Pelosi: If We Win, We’re Going to Turn Back the Clock By Repealing the New Law and Massively Increasing Taxes

Nancy Pelosi didn’t have a great day the other day, making an embarrassing, Anchorman-style mistake on social media, then handing Republicans another ready-made attack line against Democrats heading into the fall.  On the Twitter faux pas, it looks like she or somebody on her staff was supposed to tag a tweet with names or handles of certain individuals prior to publication — but that somebody must have missed the memo.  Oops:

That’s a silly mistake, akin to this error, that’s basically straight out of Veep.  Less of a laughing matter, however, was Pelosi’s strong implication that if they win in the fall, her party will seek to repeal the totality of the GOP-passed tax law and start from scratch:

The moderator of the event asked Pelosi if Democrats would re-write the tax bill from scratch or focus on reversing specific elements. “One of our complaints about what they did with the tax bill is they did it in the dark of night with the speed of light,” Pelosi said…“We’ll sit down at the table and say … what would be a tax bill that creates growth, that creates good paying jobs as it reduces the deficit?” Pelosi said. “It’s not about chipping at this piece or that piece, it’s about a comprehensive look at what our tax policy should be for the future.”

Uprooting the entire tax law would inflict massive tax increases on nearly every American family. Approximately nine-in-ten taxpayers are experiencing a reduction in their tax burden thanks to the new policy, on which every last Democrat in Congress voted ‘no.’  Republicans’ parallel programs of de-regulation and tax relief have helped fuel and sustain a sizzling US economy, the positive effects of which are simply undeniable.  Voters, who are quite wary of President Trump overall, recognize this, and have rewarded him with much stronger marks on taxes and the economy than on other fronts.  Public support for tax reform has flipped from badly upside-down to right-side-up, as Democratic myths and demagoguery have been disproven in real time by people’s lived reality — even as people like Pelosi sneer at the progress.  Talking about undoing tax reform means that Democrats are willing to hammer families, individuals and small businesses with tax increases, including the overwhelming majority of middle income households.

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Liberals would likely focus the rhetoric justifying their clawback by targeting that evil corporate tax cut, which is a big element of why the economy has taken off.  It’s why hiring is up, and why hundreds of companies have shared their tax windfalls with millions of their employees through bonuses and other enhanced benefits.  It’s why tens of millions of Americans are seeing utility bills slashed.  And it’s why small business owners are feeling as optimistic as ever about the prospects for their businesses.  Are Nancy Pelosi and friends intent on erasing these gains?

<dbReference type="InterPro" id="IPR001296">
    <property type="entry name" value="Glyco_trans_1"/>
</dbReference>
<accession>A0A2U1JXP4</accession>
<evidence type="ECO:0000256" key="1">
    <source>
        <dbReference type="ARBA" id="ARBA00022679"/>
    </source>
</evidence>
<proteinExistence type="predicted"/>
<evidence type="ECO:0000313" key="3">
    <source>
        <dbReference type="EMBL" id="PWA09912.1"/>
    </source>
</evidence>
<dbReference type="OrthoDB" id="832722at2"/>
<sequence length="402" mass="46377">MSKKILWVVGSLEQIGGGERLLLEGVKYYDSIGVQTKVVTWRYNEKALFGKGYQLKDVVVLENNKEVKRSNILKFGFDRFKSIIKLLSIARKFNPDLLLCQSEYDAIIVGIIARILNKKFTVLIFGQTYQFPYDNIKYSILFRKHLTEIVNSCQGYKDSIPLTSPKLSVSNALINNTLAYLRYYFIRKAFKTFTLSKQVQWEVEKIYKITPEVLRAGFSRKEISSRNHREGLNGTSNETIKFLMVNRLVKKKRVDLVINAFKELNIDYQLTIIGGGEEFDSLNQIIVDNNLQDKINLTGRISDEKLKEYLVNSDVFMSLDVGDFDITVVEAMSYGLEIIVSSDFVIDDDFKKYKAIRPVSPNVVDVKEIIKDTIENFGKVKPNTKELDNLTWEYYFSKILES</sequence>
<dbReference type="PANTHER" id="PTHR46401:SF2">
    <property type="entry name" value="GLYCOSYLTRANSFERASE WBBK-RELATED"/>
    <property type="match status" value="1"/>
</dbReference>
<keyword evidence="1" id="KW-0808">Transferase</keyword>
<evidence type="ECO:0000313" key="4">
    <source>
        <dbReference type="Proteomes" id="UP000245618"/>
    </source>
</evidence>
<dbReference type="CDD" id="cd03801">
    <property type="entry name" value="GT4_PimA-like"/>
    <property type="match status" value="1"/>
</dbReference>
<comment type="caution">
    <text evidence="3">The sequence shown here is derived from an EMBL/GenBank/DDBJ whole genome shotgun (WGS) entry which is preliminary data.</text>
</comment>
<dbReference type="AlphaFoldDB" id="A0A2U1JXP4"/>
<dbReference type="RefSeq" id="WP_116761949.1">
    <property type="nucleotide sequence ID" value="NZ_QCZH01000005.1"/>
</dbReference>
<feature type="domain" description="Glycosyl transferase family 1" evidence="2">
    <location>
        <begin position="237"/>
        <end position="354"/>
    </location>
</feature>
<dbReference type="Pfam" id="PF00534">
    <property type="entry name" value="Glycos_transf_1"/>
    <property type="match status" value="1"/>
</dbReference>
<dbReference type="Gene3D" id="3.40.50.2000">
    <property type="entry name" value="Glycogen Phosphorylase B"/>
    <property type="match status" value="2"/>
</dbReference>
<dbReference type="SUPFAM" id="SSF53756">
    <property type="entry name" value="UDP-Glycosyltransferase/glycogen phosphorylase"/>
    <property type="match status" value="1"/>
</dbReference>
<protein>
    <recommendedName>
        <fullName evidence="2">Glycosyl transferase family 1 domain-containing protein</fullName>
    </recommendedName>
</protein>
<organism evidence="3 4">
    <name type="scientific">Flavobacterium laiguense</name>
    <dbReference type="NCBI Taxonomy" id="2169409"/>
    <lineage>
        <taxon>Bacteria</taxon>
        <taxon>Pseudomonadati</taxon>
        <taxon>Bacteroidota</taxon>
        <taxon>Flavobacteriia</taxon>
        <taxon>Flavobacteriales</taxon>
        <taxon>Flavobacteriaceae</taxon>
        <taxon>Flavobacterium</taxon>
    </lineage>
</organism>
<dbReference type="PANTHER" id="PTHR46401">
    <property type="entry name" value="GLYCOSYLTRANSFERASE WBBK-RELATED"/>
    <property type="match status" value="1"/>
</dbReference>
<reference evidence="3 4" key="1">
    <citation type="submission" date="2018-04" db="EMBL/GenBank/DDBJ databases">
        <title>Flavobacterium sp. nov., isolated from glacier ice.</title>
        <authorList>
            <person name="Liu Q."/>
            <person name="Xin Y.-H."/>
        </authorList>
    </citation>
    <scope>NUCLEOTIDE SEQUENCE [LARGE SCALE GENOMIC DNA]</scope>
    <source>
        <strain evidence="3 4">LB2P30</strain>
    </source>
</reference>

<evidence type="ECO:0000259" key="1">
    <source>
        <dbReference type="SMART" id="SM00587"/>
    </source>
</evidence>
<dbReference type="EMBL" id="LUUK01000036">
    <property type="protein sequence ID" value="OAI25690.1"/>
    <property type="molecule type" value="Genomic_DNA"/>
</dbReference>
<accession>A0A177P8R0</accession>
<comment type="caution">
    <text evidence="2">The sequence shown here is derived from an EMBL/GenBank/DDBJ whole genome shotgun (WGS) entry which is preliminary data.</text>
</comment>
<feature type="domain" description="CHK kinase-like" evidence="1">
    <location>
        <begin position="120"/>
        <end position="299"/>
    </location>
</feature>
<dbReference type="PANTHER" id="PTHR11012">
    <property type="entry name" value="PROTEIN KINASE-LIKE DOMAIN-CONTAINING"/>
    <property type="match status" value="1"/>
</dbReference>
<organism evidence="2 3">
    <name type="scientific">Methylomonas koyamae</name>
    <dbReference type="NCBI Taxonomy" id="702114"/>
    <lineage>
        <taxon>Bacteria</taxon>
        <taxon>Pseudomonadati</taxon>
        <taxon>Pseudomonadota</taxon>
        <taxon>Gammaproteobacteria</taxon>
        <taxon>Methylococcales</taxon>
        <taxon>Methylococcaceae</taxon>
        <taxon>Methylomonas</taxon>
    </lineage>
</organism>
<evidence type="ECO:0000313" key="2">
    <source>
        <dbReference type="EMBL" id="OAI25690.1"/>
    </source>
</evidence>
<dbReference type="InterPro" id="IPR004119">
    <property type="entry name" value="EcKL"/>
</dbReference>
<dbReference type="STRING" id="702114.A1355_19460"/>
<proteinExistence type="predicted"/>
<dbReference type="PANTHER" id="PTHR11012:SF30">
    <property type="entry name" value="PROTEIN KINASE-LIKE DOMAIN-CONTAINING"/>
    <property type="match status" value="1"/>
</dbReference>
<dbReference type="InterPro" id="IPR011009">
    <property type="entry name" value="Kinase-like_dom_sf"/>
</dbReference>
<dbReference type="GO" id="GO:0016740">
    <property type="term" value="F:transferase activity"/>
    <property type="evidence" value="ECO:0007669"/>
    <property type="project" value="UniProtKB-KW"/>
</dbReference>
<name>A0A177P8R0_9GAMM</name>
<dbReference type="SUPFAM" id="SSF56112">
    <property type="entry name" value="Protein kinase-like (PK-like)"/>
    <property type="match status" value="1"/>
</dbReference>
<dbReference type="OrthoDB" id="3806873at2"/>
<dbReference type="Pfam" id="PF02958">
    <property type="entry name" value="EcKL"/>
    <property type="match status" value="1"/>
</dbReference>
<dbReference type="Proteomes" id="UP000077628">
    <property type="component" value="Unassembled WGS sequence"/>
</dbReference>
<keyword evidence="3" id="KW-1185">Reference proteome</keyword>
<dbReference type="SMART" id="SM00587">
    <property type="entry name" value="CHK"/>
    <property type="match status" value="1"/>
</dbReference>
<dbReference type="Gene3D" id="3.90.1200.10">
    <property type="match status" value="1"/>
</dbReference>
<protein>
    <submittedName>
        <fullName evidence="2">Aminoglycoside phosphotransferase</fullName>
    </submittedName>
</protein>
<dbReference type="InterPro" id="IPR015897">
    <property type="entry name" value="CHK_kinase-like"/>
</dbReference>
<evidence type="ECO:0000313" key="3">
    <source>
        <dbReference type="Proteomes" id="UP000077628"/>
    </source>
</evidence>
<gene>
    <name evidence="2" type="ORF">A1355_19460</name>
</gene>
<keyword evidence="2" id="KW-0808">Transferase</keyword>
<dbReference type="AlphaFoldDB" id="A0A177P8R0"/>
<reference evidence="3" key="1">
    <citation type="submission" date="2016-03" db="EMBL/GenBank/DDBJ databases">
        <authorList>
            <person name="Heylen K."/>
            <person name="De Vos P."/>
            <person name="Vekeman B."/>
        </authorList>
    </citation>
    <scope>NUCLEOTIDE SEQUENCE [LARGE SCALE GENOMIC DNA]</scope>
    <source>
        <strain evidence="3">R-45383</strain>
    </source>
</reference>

Two more points: First, while demagoguing corporate tax cuts will be an easier political sell for Democrats, it’s important to remember not only that those reductions are a key driver of the robust economic climate, but also that the new corporate rates are a sorely-needed correction to a previous status quo that put American companies at a distinct competitive disadvantage.  Prior to reform, US corporates rate — both statutory and effective — were among the very highest in the developed world.  The Republican law brings the United States roughly into the middle of the pack on these measures, a major improvement.  The problem was so glaring that even President Obama proposed slashing corporate taxes during his term in office.  The GOP finally delivered results on that front, providing pro-competitiveness parity and sorely-needed certainty to job creators.  Threatening to scramble the rules again would threaten to undermine the important economic gains achieved under the new law.

And second, to Pelosi’s claim that the reform plan was rammed through at “the speed of light,” the truth is that it was passed under a process at least somewhat resembling regular order.  It entailed committee hearings, amendments and votes in each house, full debate on both floors, and a bicameral conference committee to iron out differences between the two chambers’ legislative text.  It took months of work, and years of groundwork.  Oh, and the notion that Nancy Pelosi — a top Obama ally — is worried about deficits is laughable on its face.  Her position is that the government virtually always spends too little.



Author: Michael

Handsome Devil..... and Smart too.

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Handsome Devil..... and Smart too.

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